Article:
http://www.unitedway.org/

http://en.wikipedia.org/wiki/United_Way_of_America

http://almostdailybrett.wordpress.com/2011/12/13/fiduciary-responsibility-vs-corporate-social-responsibility/

http://almostdailybrett.wordpress.com/2014/04/02/only-in-america/

http://www.teslamotors.com/

http://en.wikipedia.org/wiki/Tesla_Factory

http://www.cbsnews.com/news/tesla-and-spacex-elon-musks-industrial-empire/

http://en.wiktionary.org/wiki/give_a_man_a_fish_and_you_feed_him_for_a_day;_teach_a_man_to_fish_and_you_feed_him_for_a_lifetime

http://en.wikipedia.org/wiki/NUMMI

http://www.fool.com/investing/general/2014/07/17/tesla-motors-inc-california-is-back-in-the-race-fo.aspx

 

 

 

 

Did I hear this right?

A devoted wife was essentially ordered by her narcissistic husband to deliver via c-section (e.g., major surgery) her baby four days early in order for the offspring to be born on the birthday of one, Jim Morrison.

jimmorrison

 

The presumed thought-process of the selfish father: “My daughter will forever share her birthday with ‘Mr. Mojo Risin.’” The emphasis is on the first-person singular: “My.”

The mother-to-be was not pleased, but ultimately relented. The  Boomer family’s male OB/GYN thought the idea was really cool.

The baby fortunately was born relatively healthy and happy. Most of all, the narcissistic father of the “Me Generation” through a raw exercise of personal power, and a selfish disregard for the opinions of others, attained what he wanted: A December 8 c-section/birth.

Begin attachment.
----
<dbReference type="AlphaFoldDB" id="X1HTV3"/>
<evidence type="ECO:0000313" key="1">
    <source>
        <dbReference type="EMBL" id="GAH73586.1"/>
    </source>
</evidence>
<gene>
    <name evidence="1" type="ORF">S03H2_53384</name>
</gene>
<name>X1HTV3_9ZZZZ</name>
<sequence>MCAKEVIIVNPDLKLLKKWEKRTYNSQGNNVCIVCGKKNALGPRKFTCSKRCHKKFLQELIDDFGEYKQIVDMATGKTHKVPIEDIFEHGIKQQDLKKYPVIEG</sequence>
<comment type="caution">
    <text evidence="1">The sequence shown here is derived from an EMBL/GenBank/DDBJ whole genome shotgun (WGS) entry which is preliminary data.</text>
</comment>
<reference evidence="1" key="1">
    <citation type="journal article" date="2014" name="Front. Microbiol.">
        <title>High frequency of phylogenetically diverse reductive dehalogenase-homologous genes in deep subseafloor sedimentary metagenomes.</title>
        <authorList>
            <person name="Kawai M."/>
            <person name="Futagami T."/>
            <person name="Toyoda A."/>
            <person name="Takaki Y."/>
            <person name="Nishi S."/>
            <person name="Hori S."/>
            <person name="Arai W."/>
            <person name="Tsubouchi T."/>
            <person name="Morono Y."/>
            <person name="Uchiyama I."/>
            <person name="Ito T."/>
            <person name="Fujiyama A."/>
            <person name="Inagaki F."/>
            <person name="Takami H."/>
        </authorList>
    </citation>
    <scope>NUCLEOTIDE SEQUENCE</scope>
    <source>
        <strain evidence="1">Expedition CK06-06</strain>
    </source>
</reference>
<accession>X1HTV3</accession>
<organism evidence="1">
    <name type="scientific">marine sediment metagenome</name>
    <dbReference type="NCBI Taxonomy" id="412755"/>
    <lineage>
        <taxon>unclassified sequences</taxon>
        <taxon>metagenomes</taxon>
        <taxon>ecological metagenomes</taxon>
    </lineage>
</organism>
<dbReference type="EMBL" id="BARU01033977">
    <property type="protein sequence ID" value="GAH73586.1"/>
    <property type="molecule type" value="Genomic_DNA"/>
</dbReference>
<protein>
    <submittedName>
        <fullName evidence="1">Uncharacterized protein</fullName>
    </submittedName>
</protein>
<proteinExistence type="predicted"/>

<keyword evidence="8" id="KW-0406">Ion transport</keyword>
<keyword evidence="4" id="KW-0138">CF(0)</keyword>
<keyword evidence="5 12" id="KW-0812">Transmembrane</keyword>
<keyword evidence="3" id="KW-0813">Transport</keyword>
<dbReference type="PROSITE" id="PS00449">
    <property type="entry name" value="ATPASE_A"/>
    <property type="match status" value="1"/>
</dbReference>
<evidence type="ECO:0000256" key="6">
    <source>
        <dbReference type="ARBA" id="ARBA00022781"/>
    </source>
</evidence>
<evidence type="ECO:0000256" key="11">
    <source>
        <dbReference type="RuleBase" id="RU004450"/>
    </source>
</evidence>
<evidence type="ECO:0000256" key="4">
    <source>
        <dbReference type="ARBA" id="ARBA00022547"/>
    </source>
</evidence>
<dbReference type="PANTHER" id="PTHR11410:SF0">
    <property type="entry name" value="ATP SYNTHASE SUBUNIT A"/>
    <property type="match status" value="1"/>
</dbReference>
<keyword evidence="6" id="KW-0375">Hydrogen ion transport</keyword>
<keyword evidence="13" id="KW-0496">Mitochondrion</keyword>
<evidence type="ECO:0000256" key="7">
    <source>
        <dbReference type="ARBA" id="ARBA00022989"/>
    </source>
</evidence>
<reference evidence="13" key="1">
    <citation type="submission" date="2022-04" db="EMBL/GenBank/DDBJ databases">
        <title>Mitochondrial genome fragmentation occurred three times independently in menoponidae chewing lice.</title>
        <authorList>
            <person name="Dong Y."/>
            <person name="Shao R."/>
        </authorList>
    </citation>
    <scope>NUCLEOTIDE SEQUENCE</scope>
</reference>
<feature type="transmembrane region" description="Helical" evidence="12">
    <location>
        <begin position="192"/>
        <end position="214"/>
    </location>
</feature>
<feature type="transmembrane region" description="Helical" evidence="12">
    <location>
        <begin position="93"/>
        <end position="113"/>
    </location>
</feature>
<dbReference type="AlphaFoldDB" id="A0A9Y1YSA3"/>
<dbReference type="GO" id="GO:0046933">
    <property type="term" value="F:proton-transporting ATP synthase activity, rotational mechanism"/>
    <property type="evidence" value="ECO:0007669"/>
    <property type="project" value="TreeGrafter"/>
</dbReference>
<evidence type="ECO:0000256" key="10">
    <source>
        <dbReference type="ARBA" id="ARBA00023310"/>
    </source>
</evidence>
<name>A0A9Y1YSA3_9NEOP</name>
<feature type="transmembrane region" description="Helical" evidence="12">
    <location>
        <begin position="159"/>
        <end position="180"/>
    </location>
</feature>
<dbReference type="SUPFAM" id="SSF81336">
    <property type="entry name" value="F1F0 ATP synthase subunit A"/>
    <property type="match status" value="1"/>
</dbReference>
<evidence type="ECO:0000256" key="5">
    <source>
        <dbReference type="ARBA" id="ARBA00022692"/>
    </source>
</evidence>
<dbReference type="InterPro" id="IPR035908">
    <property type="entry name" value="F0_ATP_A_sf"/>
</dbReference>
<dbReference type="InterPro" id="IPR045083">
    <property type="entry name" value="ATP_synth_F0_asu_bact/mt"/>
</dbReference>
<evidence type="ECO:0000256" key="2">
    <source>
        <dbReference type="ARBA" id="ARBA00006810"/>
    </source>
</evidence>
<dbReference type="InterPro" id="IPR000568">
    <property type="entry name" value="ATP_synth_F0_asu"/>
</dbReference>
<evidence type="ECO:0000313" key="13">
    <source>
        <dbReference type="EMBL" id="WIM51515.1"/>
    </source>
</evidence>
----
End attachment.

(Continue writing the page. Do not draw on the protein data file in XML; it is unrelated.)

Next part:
If the baby had been born as scheduled four days later (December 12), she would have shared a birthday with “Old Blue Eyes,” Frank Sinatra. Enough said.

Back to the Jim Morrison birthday c-section: What was the purpose of this trivial and potentially dangerous procedure to the health of the mother and the daughter? One and only person was personally delighted, but in the long run will he ever be totally satisfied? The unrealistic demands will just keep on coming. And most likely there will be no reciprocation offered in any way, shape or form.

morrisongrave

Maybe the mother and daughter will be required to make a pilgrimage to Morrison’s final resting spot? Springtime in Paris?

As it turns out, the youngest daughter also has the same birthday as Kim Basinger, Sammy Davis Jr. and Ann Coulter.

One can only imagine, if Mr. Y-chromosome demanded the c-section be performed on Mick Jagger’s birthday, eight months later on July 26. Wouldn’t it be easier to hold out until December 18  to accommodate Keith Richards’ birthday?

Scar of caesarean section

The real question that comes to mind: What kind of husband demands that his wife hurry up or delay a C-section in order to accommodate the birthday of a rock legend?

“Men Need Better PR”

Walking the halls of the Office of the Governor in Sacramento back in the days when it was “Morning in America,” I was confronted out of the blue by our scheduling secretary.

She was not upset with the author of Almost DailyBrett per se, she was having difficulties with the testosterone-laden gender and needed to unload her frustration.